Dr. Khan told Ryan and Kathy that she and her medical team were willing to have Grant be their first transplant for Wiskott-Aldrich syndrome … if they were OK with that.

"Mayo and Dr. Khan were always very straightforward with us about that," Ryan says. "They said, 'We think we can help — we've never done this kind of transplant before — but we think we can help your son.'"

Grant Nielsen
Grant Nielsen

Though they'd researched and visited other facilities that had performed bone marrow transplants on patients with Wiskott-Aldrich syndrome, Ryan says the "straightforward honesty" the family received from Dr. Khan and others is what ultimately made them decide to turn to Mayo Clinic again. "Because they were so open and honest with us, we came back and said, 'No, let's do it here,'" Ryan says. "That made the decision for us."

With the decision made, Dr. Khan began guiding Ryan and Kathy through the process of getting Grant qualified for his transplant, including finding a matching donor through the National Marrow Donor Program's Be the Match registry. "They found several possible matches," Ryan says. "Ours just happened to come from Germany."

Grant's transplant went well, and was ultimately a success. However, there was a complication when his liver reacted to the to the chemotherapy drugs given to prepare him for his procedure. "His liver started shutting down, which was pretty scary," Ryan says. "But his medical team worked through it and brought in all the specialists they needed to help." And that, Ryan says, is what's "so great" about Mayo Clinic. "Anyone you could ever need is already right there," he says. "They never have to send you anywhere else. You just call and they're there. That was very comforting for us."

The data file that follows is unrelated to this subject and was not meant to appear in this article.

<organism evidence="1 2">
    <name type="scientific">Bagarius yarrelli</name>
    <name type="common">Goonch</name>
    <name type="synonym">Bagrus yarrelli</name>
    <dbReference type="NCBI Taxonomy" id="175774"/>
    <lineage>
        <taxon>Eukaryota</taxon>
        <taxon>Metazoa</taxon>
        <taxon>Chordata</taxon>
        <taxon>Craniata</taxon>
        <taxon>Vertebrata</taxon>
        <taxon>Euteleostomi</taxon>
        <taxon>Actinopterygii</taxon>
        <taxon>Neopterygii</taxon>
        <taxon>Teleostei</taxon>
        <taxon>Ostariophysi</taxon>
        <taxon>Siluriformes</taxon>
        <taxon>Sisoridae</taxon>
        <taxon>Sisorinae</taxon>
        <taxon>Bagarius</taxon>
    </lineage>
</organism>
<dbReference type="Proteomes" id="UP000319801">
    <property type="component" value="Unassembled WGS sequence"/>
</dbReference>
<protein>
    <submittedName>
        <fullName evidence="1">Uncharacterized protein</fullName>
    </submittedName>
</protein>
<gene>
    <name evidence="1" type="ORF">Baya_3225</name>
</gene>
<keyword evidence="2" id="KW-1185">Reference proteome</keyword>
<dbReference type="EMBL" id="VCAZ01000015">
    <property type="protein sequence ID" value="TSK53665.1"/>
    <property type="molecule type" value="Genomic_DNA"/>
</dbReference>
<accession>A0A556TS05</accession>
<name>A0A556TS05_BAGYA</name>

An exceptional team approach

Grant's entire care team at Mayo was exceptional, Ryan says. Especially the nurses "who were so good about giving us breaks" and offered to stay with Grant so he and Kathy could grab a quick bite to eat throughout the day. "Having a chance to do that and get away from everything for a bit -- little things like that made a big difference for us," Ryan says.

In the end, it also made a big difference for both of the couple's sons, too, who Ryan says are now back home and "doing great" in their ongoing recoveries.

"We could not have asked for better care, or better people. Looking back, we wouldn't change a thing." - Ryan Nielsen

"Grant's down to monthly appointments now and he's got his strength back," he says. "And Aaron, his lungs continue to grow. He'll continue to see his doctors at Mayo Clinic on a yearly basis, but he's also doing very well. His lungs are growing and getting stronger."

Both are outcomes that, looking back, Ryan and Kathy say they couldn't be more pleased with.

"The main reason we chose to go back to Mayo Clinic with Grant was because of the experience we had there with Aaron," Ryan says. "We really like and appreciate Mayo's team-approach to care. No one's opinions are left out. They all talk as a team -- the nurses, the doctors, the specialists -- and they don't leave any stone unturned. We could not have asked for better care, or better people. Looking back, we wouldn't change a thing."